Ellie Jauncey - 41:48 - Yeah. And I think we've already, even from when we decided when, when we started consciously trying to buy British and thinking about things being local and stuff, you very quickly realize the different quality that a flower that has been grown within the same country that you're in or as local as possible has to. Something that is being grown really far away and already been was ca, you know, way you know, the difference between cutting something the day before or having something that's been around for a week or four days or however long it's been around for and having been flown and you know, there's, there is, we all know there's a time and a place for cultivated flowers and unimportant and we all use them and we need them. But there's also a very, very different quality and the smell, the bounce the life, like they feel living in a way that I think you can't compare it.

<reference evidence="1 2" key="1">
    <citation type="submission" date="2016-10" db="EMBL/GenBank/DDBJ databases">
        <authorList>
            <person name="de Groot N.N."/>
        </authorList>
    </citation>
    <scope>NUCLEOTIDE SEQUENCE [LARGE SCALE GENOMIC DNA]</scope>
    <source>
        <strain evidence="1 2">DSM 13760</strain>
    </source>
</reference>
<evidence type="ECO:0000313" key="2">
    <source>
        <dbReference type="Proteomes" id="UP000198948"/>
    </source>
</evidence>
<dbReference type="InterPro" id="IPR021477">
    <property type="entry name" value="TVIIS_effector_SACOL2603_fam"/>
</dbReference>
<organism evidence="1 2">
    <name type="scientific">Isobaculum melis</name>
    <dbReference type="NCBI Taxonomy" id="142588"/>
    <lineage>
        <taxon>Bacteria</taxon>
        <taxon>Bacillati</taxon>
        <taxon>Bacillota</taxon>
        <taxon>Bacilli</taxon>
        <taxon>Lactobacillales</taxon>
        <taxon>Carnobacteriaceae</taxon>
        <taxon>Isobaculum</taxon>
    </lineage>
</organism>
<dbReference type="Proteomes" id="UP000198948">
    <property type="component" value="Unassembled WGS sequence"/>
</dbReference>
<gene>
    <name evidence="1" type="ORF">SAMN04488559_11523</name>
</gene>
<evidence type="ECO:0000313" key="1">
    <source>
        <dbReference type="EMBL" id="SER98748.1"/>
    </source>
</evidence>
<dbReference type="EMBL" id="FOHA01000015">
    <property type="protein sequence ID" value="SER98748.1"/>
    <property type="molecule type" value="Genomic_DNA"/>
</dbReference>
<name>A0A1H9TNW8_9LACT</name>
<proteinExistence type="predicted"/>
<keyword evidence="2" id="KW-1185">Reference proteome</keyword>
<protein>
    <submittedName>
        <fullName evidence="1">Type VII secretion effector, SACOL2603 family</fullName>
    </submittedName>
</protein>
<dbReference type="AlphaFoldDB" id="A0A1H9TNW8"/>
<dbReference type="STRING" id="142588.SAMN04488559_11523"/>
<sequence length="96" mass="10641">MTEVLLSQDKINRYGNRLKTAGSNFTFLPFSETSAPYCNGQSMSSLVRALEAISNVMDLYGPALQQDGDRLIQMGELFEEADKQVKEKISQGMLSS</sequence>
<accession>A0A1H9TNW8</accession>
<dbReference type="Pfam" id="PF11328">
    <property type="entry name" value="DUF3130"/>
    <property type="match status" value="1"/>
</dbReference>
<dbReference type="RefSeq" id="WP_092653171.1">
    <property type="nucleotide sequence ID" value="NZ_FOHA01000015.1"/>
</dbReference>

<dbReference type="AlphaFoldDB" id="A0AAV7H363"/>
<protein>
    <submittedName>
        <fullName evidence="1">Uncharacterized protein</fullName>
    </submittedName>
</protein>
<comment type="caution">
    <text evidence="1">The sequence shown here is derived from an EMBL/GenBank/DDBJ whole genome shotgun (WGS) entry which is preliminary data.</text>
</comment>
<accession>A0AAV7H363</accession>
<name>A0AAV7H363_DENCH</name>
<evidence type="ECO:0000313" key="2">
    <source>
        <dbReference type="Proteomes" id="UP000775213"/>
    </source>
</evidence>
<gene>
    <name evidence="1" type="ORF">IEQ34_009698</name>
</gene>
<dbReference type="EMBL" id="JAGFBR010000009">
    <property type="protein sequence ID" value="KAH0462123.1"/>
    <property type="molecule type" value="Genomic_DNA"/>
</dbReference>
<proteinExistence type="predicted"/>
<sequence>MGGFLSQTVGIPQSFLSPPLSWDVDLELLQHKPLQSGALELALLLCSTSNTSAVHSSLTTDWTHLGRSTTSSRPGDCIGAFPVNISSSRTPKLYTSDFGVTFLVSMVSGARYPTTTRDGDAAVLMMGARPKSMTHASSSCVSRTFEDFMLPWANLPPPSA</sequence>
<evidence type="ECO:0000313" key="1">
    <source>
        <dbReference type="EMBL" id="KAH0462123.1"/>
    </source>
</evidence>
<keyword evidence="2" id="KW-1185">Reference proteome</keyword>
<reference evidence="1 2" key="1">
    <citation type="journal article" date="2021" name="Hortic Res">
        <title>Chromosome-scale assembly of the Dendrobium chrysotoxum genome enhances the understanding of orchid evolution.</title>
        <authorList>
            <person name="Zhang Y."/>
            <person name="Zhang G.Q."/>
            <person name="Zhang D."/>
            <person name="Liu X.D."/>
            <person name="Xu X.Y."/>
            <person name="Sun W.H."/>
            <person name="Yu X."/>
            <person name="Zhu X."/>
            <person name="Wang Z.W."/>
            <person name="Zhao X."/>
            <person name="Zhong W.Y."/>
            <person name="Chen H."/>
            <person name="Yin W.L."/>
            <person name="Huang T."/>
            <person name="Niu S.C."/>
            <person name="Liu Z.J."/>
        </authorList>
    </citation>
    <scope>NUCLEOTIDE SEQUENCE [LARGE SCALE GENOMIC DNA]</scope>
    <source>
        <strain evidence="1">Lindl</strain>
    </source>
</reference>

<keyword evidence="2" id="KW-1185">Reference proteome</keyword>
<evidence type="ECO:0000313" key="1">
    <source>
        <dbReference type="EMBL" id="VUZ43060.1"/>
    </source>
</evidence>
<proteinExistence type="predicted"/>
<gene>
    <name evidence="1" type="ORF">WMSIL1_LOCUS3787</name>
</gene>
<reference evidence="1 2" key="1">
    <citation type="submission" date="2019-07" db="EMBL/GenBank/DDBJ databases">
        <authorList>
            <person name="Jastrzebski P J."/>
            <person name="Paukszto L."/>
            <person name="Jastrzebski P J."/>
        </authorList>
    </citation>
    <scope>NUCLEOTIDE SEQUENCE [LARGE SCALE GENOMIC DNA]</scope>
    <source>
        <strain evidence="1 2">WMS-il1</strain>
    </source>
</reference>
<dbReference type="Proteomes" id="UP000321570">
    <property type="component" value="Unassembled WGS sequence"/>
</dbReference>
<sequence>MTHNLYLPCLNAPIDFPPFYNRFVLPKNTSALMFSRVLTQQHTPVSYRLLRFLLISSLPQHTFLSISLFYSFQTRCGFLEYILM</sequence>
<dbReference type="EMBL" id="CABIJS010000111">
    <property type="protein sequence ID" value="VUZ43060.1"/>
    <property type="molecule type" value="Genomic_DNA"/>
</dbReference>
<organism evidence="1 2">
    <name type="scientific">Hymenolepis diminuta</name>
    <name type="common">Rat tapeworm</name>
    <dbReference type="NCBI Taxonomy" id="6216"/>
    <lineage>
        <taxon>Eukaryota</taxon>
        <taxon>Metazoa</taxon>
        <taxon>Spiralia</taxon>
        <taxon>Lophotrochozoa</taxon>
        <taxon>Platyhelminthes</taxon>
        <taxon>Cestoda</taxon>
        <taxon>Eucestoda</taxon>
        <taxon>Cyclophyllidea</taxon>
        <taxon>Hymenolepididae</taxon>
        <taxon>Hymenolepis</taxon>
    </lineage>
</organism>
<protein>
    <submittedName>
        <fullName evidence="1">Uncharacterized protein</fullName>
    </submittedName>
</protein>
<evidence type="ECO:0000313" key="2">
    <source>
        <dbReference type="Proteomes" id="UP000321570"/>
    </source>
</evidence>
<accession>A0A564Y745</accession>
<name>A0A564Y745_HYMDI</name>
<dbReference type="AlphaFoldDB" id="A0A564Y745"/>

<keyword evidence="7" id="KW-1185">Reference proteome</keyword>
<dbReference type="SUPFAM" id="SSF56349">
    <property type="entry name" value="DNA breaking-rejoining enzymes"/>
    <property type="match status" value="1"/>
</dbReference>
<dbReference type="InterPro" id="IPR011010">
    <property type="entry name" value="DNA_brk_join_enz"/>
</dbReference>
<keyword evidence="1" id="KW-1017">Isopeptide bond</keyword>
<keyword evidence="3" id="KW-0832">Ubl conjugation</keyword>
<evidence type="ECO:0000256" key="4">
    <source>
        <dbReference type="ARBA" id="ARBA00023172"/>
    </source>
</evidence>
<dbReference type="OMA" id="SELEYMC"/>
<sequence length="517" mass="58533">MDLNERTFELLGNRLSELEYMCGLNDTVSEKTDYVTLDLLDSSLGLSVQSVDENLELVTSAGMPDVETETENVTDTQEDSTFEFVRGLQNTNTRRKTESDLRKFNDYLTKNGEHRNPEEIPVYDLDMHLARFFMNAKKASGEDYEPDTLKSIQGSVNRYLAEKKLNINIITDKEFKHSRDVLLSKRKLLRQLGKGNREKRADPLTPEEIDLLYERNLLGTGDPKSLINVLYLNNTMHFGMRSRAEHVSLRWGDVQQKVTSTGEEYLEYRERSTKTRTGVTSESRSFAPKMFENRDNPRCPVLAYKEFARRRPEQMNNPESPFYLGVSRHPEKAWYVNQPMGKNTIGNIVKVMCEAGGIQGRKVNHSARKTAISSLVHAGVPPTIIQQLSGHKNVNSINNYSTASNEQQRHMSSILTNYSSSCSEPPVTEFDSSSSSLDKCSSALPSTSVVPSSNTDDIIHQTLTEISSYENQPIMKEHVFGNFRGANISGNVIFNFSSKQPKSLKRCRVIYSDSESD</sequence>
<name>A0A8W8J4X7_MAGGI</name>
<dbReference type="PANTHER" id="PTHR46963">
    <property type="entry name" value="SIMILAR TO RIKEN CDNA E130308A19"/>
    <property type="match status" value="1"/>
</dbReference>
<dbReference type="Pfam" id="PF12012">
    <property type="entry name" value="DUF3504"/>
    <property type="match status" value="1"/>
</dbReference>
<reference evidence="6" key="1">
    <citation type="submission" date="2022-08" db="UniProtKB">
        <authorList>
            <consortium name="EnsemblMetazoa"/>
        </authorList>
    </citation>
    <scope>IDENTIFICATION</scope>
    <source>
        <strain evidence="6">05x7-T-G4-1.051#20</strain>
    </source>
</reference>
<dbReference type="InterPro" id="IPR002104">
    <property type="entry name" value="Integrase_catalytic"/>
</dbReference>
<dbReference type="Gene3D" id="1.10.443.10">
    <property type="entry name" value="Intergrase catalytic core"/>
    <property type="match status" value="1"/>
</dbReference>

Kelly Perry - 42:40 - Yeah. They still have, right? Yeah, yeah, absolutely. Yeah. That's the difference. They're not stressed. There's, there's. Yes, yes. There's a, there's an element I just feel of connectedness and I don't even, I don't know that it's something who's. I don't even know that it's something who, a client that maybe isn't with flowers everyday. Like they, they probably wouldn't notice something like that, you know. But for me as a designer, there is something about, it just feels like life to be able to, um, I just have four raised beds here and then I have a front garden and so there are just little bits that can come out, but I do feel like it's just, once the little bit goes in, I sort of have this like exhale of like, oh, okay. It's okay. Yes, yes. It's good. Like we've connected people to the ground into the moment, into the season and I feel like I'm, I'm, yeah, just almost like unleashed or like I am able to think more clearly about the whole thing.